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Positive spin: as tire recycling grows in practice, a debate over terminology may follow.

When Recycling Today presented its list of the 20 Largest Tire Recyclers in North America in 2004, the intention was to present the handlers and processors of tires who prepared the scrap material for end consumers. Again this year, the majority of companies that handle large volumes of scrap tires are processors of whole tires who find varying end markets for the material, with the single largest one being the alternative energy market that consumes tire-derived fuel.

In most other recycling segments, those along the chain starting with collection and including processing and brokerage have adopted the label of recycler. The company operating the furnace or pulping mill at the end of the process is most commonly known as the consumer.

Michael Blumenthal, senior technical director with the Rubber Manufacturers Association (RMA), Washington, says the manufacturers of products that use the crumb rubber and tire shreds produced by scrap tire processors should reserve the "recyclers" label for themselves, since their ability to close the loop is what makes the rest of the processing steps feasible.

RECYCLER OR CONSUMER? It can be hard to quantify whether uniform terminology is important within an industry. An argument can be made, though, that as any business grows and becomes more global, the notion of "everyone speaking the same language" becomes critical.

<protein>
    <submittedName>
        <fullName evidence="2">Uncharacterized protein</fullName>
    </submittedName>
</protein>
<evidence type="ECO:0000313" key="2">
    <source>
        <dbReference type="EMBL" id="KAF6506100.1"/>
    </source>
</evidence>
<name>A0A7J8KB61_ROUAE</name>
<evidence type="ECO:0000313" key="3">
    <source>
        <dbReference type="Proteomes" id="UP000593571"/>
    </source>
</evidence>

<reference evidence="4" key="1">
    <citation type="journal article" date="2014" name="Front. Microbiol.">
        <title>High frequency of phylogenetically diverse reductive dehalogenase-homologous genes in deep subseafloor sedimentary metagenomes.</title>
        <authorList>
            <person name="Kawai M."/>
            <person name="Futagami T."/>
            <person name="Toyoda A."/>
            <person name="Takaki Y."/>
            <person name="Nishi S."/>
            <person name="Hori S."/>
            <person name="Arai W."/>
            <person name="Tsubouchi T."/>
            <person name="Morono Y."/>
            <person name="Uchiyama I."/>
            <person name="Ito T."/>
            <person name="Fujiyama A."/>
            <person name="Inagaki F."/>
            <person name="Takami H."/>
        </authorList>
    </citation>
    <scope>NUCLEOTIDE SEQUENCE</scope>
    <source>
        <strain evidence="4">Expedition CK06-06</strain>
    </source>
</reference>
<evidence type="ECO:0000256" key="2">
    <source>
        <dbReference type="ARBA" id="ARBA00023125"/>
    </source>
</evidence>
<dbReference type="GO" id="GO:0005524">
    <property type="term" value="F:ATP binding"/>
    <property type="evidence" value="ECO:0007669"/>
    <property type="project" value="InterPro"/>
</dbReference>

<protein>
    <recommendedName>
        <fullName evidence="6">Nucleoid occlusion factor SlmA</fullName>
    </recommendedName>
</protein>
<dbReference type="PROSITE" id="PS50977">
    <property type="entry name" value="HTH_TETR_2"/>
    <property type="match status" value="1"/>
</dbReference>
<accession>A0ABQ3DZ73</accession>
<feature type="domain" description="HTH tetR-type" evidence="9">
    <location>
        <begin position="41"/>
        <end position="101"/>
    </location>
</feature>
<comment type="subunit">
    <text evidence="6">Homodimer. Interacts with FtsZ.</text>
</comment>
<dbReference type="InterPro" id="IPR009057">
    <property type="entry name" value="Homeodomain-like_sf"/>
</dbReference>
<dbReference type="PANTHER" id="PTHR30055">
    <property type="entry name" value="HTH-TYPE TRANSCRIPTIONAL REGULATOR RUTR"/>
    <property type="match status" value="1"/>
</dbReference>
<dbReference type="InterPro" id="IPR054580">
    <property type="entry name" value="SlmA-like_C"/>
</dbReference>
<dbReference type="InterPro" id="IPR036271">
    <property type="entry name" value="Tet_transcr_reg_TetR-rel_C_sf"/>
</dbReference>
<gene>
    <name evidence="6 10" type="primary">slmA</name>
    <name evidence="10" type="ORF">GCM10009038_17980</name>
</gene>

In the longer-established metals and paper recycling industries, scrap processors, paper packers and haulers who collect and sort curbside material are generally known as recyclers.

The mills, foundries and smelters that melt or pulp the collected scrap have become known as consumers as far as the processing industry is concerned.

Whether everyone in the collection-processing-manufacturing loop is pleased with how the terminology has evolved is debatable. Paper making and metals producing companies that have invested hundreds of millions of dollars in equipment that allows them to turn scrap metal or paper into new products may wonder aloud whether should rightfully be considered the recyclers of these materials.

But as things stand with the accepted glossary, a broker or buyer in Asia most often uses a common terminology with trading partners in North America as to who is the consumer, the broker or the processor. A universal lexicon is in place.

In the still developing tire recycling sector, there may still be room for debate, and the RMA's Blumenthal is among those who would like to see some discussion.

"Tire recyclers would be companies that make products out of the scrap tire stream, says Blumenthal. "It's more than just semantics. If you look at the definitions from a third-party view, processing is not the same as recycling."

Blumenthal is reluctant to put makers of tire-derived fuel (TDF) into the recycling category. "That is energy recovery, but it is not recycling," he remarks. Similarly, he considers civil engineering applications as a form of reuse, but not recycling. "Making tires into new products such as rubber sidewalks or mats--that is a recycling activity," Blumenthal states.